January 28, 2013
PROVIDENCE, RI — WKCD recently prepared a handbook and PowerPoint series on "Advice for Parents: Helping Your Child Succed in School And Life." We started with the premise that young people need more than academic "smarts" to prosper. They must also develop “character strengths” like grit, curiosity, conscientiousness, even optimism. They need to learn self-control and how to manage stress. The more curious and resourceful children are, the better. They need self-confidence—the belief that they can succeed in spite of obstacles. Educators often call this “social-emotional learning": the skills that don’t show up on standardized tests.
We realized that the materials we produced for parents might be adapted for students. The YouTube video we've embedded here includes clips of student talking about the habits we highlight: managing stress, self-control, motivation, persistence, curiosity, resourcefulness, and self-confidence. The 11-min. video is intended to prompt discussion among students, with many places to pause and reflect.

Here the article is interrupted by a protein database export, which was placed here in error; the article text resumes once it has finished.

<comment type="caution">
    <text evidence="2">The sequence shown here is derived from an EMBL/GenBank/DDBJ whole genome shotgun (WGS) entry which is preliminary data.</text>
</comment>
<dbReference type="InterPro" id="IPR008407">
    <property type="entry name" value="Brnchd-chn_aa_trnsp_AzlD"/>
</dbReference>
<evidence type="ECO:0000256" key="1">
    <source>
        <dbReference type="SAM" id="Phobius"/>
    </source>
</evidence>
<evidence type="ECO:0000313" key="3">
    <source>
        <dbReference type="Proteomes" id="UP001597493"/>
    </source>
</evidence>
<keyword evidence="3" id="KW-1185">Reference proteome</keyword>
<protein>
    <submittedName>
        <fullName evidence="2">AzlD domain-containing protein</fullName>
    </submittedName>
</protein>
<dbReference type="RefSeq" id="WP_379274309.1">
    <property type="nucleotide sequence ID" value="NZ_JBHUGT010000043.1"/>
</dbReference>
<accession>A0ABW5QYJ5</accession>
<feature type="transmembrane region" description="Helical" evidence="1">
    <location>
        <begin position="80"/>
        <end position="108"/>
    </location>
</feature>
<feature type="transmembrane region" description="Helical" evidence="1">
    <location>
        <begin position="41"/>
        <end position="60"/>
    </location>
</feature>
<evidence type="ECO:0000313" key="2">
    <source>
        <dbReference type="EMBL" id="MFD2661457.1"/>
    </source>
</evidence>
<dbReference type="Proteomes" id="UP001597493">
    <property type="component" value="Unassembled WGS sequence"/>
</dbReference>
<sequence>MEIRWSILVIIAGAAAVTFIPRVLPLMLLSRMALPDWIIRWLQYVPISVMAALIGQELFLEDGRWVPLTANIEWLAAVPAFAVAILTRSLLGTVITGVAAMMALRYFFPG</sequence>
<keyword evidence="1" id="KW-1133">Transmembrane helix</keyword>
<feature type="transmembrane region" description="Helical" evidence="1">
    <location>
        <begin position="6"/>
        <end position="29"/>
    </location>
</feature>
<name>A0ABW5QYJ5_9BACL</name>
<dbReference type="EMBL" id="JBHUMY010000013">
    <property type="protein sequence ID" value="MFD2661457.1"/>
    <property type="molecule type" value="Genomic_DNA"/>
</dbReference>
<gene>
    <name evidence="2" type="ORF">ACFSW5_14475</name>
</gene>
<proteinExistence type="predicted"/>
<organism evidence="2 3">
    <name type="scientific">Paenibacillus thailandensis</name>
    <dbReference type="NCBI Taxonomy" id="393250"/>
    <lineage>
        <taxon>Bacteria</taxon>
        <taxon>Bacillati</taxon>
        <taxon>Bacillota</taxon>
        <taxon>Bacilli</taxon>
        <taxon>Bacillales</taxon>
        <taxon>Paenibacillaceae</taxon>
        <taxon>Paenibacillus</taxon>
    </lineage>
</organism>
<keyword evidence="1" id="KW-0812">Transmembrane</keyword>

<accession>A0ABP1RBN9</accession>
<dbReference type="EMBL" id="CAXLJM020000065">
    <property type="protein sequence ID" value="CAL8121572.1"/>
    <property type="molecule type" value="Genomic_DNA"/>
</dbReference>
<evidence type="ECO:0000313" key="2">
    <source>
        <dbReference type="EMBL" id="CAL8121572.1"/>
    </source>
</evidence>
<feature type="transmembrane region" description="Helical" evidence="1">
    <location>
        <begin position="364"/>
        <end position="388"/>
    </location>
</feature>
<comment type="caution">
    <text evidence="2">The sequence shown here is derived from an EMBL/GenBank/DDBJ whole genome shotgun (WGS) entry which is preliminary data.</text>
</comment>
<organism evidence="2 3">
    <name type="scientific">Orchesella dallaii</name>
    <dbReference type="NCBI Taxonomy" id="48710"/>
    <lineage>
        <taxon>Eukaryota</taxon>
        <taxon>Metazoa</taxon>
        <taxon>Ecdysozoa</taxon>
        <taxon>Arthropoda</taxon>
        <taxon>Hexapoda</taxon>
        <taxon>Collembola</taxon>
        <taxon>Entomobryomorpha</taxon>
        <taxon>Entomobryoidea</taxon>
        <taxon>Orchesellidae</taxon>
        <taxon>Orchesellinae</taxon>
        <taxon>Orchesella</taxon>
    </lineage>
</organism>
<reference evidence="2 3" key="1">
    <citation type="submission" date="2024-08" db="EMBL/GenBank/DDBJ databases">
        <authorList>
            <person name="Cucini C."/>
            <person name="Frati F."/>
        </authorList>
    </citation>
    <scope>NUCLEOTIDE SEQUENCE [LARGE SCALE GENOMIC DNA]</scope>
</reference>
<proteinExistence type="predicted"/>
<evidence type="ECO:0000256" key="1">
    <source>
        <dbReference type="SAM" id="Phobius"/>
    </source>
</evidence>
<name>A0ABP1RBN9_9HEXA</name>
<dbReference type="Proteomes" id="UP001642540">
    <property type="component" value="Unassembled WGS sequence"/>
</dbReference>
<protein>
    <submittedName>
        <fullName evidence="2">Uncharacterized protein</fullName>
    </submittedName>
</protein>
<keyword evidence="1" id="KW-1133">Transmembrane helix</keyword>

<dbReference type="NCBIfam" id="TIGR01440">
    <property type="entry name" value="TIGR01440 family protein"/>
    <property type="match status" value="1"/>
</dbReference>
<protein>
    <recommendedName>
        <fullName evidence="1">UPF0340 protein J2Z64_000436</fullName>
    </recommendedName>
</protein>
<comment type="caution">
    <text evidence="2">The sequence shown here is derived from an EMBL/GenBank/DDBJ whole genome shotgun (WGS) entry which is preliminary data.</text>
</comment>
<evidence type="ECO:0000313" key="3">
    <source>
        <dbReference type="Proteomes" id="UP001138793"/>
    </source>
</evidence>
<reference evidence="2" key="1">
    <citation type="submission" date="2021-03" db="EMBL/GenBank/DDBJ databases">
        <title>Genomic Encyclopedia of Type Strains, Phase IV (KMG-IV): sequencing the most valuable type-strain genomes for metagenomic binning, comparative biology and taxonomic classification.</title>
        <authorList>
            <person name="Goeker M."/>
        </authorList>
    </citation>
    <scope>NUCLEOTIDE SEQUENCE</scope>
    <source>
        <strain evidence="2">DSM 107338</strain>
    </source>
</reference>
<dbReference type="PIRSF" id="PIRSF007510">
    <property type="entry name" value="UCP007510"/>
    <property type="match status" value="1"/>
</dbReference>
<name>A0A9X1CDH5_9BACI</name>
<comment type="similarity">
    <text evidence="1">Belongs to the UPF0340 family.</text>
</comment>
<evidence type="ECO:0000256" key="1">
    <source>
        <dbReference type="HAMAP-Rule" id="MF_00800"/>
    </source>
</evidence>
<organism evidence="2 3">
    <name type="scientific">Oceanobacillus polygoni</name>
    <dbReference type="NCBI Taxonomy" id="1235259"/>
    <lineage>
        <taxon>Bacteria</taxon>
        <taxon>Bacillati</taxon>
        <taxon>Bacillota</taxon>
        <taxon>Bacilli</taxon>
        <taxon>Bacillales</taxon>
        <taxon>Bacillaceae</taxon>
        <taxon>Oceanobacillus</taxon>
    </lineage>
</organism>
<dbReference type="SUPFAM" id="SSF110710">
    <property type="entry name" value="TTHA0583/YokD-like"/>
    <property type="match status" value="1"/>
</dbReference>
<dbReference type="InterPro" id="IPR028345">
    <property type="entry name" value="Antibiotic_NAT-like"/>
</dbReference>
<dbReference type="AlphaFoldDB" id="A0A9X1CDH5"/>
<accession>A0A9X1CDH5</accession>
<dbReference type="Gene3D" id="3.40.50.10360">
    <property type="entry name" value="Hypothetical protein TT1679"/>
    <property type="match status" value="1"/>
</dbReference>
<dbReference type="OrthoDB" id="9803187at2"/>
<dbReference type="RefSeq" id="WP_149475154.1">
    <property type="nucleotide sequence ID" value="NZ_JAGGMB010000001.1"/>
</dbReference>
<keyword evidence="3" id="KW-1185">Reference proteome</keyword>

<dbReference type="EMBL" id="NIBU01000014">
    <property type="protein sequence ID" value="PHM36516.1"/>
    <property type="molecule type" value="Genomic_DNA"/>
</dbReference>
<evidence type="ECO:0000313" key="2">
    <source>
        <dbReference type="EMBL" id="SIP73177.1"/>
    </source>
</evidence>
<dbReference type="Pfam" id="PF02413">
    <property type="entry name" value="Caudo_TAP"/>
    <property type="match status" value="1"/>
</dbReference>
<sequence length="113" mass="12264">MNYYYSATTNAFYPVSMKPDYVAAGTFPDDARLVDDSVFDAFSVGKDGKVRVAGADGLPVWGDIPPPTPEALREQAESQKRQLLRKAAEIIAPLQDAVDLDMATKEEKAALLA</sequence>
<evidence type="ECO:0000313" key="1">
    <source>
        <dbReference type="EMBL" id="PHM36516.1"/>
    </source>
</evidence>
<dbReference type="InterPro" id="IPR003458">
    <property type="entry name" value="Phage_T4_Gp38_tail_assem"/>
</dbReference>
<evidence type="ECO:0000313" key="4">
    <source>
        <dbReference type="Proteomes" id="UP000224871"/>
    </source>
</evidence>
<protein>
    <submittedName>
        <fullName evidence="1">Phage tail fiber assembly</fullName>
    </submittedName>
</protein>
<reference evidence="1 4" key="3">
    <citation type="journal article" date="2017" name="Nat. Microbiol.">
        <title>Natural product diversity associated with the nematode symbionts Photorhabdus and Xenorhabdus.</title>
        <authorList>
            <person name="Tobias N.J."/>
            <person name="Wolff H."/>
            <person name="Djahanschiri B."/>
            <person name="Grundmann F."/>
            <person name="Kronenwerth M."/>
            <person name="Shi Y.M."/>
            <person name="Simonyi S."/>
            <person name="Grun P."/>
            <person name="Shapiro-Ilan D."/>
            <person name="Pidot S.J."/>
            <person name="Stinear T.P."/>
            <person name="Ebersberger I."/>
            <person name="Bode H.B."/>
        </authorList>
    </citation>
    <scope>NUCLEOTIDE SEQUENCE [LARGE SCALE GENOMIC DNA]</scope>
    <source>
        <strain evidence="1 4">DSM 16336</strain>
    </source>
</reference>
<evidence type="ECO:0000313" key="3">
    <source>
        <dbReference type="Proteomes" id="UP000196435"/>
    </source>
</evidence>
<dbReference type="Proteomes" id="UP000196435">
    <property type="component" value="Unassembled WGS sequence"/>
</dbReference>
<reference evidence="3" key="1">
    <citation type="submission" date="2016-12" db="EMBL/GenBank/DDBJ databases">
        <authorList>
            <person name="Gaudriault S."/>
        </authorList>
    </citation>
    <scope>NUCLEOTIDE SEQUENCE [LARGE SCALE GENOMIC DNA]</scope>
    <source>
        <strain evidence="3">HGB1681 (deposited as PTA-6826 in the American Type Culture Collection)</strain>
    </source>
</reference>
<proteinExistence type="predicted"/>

We've created a short booklet, too. In the introduction, we write:
Doing well in school isn’t only about academic “smarts.” It’s also about habits, like self-control and motivation. These habits—or strengths—help us succeed in school and life.
Like muscles, both academic smarts and good habits can be built through practice.
For twelve years, What Kids Can Do (WKCD) has talked with thousands of middle and high school students about what it takes—and what gets in the way—of doing well in school. In this short booklet—a companion to our “Winning Habits” video—we offer some of the advice students have given us and some of what cognitive scientists have to say.
This is just the tip of the iceberg: there are hundreds of helpful ideas, tips, and exercises available that can help you build these "character strengths." Our hope is that you will get acquainted with these terms, discuss them, practice some of the ideas, and develop an appetite for more.
Winning Habits: Strengths for School—and Life
Ideas and Exercises for Students
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“There’s a radical—and wonderful—new idea here… that all children could and should be inventors of their own theories, critics of other people’s ideas, analyzers of evidence, and makers of their own personal marks on the world.”
– Deborah Meier, educator